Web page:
The Best Types of Flowers for Your Window Boxes
One low-maintenance way to add a pop of color to the exterior of your home is by installing a window box filled with your choice of flowers and greenery. According to Adam Dooling, curator of outdoor gardens and herbaceous collections at the New York Botanical Garden, there are many reasons why one may choose to use window boxes to satisfy their green thumb. "For people that live in apartments or cities, it may be their only way to grow plants," he says. Dooling also notes that the "frequent change-outs that window boxes often require allow the gardener to try lots of different plants over the course of the growing season."
If you're interested in adding a window box to your property, there are a few things to consider before choosing the varieties you're going to grow. Dooling says to think about the mature size of the flower and the depth of its roots, which will dictate the size box you buy. Additionally, he says to determine whether or not you want to grow one type of flower in your boxes—or create a mix. "If so, how do the plants perform in relation to each other?" he shares. Once you've answered these questions, think about your growing conditions. Which direction is your window box facing? How much sun or shade does it receive? These answers will help you decide which types of flowers to plant. You'll also want to create healthy growing conditions for your varieties by using a quality potting mix and making sure your window box has drainage holes, so excess water can seep out when the reservoir is full.
Now that you have a basic understanding of window box logistics, let's move on to the best part—which involves the flowers you plant inside them. Ahead, two experts outline which blooms perform best in these fixtures.
Full to Partial Sun Flowers
Once you have an understanding of your growing conditions, you'll know whether you should purchase flowers that prefer full sun, partial sun, or full shade. Sunny sites offer more options for colorful flowering plants, like calibrachoas, a perennial that's commonly seen in shades of violet, blue, pink, red, magenta, yellow, bronze, and white. According to gardening expert Melinda Myers, most petunias also do well in full to partial sun. "Look for those that also claim heat and humidity tolerance," she notes. If you're hoping to attract pollinators to your sunny spot, Meyers says heliotrope has fragrant flowers that hummingbirds and butterflies love. Additionally, pentas—another butterfly favorite—blooms all season long and prefers full to partial sun. Another choice Meyers recommends is summer snapdragon, which (as its name implies) is perfect for the warm-weather season and features upright plants that are available in several colorways.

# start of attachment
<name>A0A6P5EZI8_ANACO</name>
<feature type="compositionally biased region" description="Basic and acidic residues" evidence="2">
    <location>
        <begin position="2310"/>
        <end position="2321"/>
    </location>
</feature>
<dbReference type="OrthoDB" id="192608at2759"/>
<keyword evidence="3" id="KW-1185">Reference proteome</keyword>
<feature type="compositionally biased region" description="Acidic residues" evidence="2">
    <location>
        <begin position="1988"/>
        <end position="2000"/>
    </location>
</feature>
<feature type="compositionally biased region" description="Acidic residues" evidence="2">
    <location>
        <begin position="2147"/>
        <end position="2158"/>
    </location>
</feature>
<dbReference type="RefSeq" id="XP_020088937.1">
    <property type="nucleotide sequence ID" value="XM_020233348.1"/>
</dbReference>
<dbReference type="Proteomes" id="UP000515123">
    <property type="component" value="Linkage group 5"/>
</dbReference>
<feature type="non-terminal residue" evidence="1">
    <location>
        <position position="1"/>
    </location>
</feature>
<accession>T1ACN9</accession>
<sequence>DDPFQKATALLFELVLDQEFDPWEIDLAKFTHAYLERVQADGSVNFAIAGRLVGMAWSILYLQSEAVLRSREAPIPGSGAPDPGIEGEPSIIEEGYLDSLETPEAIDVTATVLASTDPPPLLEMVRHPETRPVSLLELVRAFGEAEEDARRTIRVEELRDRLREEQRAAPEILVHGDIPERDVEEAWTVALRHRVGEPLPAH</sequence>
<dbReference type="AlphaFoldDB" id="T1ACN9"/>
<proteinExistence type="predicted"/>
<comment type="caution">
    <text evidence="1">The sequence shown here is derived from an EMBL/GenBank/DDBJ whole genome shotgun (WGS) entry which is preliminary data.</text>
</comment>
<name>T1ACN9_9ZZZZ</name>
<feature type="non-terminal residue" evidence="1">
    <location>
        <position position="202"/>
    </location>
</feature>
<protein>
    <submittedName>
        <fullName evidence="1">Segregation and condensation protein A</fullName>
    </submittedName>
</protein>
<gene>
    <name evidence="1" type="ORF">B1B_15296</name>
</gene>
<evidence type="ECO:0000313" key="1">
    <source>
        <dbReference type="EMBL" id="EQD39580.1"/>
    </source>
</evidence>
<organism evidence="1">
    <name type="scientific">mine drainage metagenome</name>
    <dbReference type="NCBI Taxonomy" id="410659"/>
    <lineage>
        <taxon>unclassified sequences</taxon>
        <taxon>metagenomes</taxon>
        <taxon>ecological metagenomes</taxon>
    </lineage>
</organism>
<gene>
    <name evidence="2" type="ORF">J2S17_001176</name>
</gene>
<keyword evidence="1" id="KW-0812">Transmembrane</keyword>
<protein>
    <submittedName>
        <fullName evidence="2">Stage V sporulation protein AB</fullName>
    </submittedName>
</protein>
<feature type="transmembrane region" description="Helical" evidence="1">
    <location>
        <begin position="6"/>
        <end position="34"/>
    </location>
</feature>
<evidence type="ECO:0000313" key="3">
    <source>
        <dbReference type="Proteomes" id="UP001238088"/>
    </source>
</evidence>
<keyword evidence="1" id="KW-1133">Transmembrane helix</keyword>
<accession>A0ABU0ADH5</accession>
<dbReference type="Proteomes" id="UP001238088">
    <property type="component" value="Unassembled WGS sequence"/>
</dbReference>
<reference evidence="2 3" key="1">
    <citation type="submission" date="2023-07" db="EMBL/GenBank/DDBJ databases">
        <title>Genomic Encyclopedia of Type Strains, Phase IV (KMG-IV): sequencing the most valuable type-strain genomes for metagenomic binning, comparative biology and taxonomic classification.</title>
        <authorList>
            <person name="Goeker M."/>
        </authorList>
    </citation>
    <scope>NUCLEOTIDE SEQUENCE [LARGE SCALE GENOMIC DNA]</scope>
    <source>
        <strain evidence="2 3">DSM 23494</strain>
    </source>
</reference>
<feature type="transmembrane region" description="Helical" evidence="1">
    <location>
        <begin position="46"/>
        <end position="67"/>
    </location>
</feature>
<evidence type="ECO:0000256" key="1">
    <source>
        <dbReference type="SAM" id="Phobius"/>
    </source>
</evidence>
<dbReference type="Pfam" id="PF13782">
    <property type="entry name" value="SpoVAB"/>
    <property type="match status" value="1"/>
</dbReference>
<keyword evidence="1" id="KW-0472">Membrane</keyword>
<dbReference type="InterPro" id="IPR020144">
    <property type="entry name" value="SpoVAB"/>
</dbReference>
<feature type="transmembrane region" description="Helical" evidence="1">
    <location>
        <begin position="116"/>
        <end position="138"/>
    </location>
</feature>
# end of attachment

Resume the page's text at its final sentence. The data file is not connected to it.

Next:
Shade or Partial Shade Flowers
Typically, shade-loving plants and those that tolerate moist soil go hand in hand. If you have a nearby tree or structures that covers your window boxes or reduces their sun exposure, consider shade-tolerant flowers. Meyers suggests fuchsia, which needs shade and moist earth; avoid windy locations, she explains, if you choose this option. Additionally, tropical plants that are often grown as houseplants, like philodendron, inch plant, and ivies, perform well in shaded window boxes, according to Meyers. Additionally, begonias, including the tuberous and rex types, are shade tolerant and add a nice textural element to your space. Other flowers that perform well in shaded window boxes are browallia, torenia, impatiens, dwarf hostas, and hellebore.
According to Meyers, drought-tolerant plants prefer dry soil once they're established, which she says "makes them good choices for containers and window boxes, especially for busy gardeners or those who tend to under-water their plants." She notes that these types of flowers still need regular attention but are able to tolerate drier soil and thus can handle less frequent watering. Drought-tolerant plants include mandevilla splendens (often listed as dipladenia), as well as zinnias, which come in a variety of sizes and colors. "Look for those like profusion and zahara that have good disease resistance," Meyers suggests. Additionally, Meyers lists icicles licorice, also known as helichrysum, as a great heat- and drought-tolerant plant.
If you want to create a cascading effect with the plants in your window box, consider opting for a few trailing flowers. There's a handful of options to choose from, such as silver falls dichondra, which Meyers describes as a silver foliage that drapes flat against the box. There's also lotus vine, which features fine lacy leaves, as well as petunias, calibrachoas, verbenas, mandevillas, bidens nasturtiums, trailing lobelia, viola, alyssum, and "many beautiful types of plectranthus," Dooling notes. He also says many varieties of ivy, as well as some sedres and grasses, can also create a cascading effect.